Here’s a typical comment I hear from new CEOs:
“I’m trying to effect a culture change around here.”
“How’s it going?” I might ask.
What might never occur to them is that they could be the reason.
Most of the en vogue conversations on culture take the view that culture is everything — that it shapes performance, decision-making, attitudes, the whole rhythm of an organization. We treat culture as the causal agent in how an organization behaves and performs, when in consideration it may merely be the product of all those factors and more — systems, rewards, and leadership style.
By this tenet, you are what you get, not you get what you are.
The larger problem is to believe that somehow you can change the culture itself through some form of benevolent fiat. Curious when we realize how it can be a fool’s errand to think we can change someone’s beliefs and habits in our personal lives and yet set ourselves to that very folly in an organization.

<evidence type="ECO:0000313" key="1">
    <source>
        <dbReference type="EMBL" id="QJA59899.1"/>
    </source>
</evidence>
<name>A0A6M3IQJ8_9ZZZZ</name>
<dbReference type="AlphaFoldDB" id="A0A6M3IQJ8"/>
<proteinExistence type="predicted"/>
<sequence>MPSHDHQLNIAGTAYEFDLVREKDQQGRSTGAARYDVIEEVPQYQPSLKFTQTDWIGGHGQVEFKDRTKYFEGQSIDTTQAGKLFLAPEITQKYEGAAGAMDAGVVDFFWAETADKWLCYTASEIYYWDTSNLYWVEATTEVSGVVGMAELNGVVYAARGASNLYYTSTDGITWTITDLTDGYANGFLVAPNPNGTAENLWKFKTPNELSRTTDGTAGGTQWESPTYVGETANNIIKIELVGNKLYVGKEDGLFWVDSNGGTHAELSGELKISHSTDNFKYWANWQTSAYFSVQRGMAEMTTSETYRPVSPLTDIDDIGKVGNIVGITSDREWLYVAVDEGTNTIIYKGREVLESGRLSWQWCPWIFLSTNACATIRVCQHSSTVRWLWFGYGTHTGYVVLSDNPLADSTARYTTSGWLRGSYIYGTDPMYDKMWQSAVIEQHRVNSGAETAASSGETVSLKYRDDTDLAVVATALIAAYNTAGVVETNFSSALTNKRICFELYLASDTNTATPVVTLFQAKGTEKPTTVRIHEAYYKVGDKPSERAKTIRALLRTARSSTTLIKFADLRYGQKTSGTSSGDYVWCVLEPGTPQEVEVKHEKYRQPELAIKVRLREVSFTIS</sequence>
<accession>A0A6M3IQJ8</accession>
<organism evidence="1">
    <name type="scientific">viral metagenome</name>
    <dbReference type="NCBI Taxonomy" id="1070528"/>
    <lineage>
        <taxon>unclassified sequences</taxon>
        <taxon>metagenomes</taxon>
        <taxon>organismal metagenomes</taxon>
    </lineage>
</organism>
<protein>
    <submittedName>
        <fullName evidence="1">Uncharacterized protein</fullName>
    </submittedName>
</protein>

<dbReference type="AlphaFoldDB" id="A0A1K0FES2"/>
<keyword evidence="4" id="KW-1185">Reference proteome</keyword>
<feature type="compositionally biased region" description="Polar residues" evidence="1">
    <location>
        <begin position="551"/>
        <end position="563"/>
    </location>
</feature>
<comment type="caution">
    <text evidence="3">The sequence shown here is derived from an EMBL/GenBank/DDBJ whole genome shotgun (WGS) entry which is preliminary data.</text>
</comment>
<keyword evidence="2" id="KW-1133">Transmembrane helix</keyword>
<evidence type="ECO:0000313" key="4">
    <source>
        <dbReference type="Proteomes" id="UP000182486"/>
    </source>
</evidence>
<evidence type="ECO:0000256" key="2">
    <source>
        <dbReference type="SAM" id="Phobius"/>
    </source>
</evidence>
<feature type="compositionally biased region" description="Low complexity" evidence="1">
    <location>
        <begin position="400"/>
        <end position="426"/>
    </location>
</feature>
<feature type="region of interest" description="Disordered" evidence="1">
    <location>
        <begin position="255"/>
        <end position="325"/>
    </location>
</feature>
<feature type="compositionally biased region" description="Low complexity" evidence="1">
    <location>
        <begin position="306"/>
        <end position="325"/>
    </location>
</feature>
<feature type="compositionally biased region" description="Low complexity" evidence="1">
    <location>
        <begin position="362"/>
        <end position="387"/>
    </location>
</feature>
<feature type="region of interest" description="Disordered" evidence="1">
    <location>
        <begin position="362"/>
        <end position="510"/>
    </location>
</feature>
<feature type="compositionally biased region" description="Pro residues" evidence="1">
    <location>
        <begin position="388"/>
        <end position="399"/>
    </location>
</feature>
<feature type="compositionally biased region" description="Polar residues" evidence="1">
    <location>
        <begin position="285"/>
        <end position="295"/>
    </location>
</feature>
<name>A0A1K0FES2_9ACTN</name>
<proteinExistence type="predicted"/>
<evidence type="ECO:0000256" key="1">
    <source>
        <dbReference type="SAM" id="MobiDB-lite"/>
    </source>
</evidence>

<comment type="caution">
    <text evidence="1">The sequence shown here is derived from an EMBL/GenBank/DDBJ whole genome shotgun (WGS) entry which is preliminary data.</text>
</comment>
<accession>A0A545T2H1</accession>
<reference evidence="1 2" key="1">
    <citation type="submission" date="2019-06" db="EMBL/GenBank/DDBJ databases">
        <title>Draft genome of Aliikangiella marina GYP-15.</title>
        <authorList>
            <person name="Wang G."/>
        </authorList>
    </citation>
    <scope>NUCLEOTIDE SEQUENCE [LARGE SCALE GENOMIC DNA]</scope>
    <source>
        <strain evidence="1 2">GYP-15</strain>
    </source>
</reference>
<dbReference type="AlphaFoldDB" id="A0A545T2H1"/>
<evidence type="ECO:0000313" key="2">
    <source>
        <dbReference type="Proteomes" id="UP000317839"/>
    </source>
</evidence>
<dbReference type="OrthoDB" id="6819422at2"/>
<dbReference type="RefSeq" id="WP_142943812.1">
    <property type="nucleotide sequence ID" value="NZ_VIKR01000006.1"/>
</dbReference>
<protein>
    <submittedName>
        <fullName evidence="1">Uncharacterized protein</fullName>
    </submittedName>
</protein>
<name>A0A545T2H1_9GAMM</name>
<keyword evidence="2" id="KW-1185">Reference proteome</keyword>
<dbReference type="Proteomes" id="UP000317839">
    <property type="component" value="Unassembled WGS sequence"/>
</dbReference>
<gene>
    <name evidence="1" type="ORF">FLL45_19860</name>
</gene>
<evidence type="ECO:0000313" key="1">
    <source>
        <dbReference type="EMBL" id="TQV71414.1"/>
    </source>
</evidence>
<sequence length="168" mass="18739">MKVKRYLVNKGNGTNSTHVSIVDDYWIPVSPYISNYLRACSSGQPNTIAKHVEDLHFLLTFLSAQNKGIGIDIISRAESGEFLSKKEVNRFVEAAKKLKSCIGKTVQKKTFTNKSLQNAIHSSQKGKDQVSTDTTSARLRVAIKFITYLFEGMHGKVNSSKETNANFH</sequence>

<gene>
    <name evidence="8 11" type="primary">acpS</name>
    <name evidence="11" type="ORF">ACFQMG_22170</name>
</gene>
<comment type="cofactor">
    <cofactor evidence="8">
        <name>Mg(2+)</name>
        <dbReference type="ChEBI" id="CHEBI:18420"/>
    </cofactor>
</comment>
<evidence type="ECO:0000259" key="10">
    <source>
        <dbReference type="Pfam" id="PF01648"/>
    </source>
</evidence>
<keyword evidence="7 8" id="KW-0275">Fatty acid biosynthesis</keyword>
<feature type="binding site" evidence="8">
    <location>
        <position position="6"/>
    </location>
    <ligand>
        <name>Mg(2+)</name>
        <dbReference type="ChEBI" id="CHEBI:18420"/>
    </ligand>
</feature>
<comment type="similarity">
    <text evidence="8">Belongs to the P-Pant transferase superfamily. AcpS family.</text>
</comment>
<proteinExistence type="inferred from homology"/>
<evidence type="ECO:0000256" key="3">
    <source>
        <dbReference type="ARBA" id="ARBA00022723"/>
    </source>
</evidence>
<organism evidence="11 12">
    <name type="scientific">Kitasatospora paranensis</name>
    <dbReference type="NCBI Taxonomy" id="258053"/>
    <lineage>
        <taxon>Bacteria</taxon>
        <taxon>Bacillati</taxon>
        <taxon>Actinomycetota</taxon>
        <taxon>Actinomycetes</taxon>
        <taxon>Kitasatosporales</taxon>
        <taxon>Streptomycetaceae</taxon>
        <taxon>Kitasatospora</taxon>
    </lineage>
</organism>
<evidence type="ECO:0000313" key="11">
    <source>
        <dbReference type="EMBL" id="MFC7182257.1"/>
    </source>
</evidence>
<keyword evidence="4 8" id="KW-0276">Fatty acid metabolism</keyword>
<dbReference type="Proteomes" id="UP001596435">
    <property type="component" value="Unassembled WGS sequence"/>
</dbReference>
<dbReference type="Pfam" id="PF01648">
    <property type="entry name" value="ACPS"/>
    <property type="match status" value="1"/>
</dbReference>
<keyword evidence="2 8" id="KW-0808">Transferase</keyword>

The mistake, I suggest, is that we we focus far to much on “culture” and less on the word “change.”
So, how can a leader actually hamper a culture change?
By speaking to the need for the desired culture instead of personally modeling the harder work of change itself.
We can easily underestimate the enormity of personal change involved with a culture shift, even if the case for that shift is compelling. It is the same reason why survivors of a boating accident cling to some flotsam even though it is taking them farther out to sea, rather than shed its false safety and make a swim to a nearby shore. Too many shark movies, I guess.
The most overlooked factor in effecting change in an organization is the role of the CEO or organizational leader in showing their personal willingness to change. Not exhibit or model the culture, but go through the gut-check, let-go-of-the-flotsam move that they expect everyone else to make.
CEOs have no right to expect their people to make a big change that they have not in some way already made themselves in front of them.
Being willing an as organizational leader to disrupt your status quo and move to a new place in your understanding of leadership and your organization’s purpose sends a powerful signal to your people that they can do the same.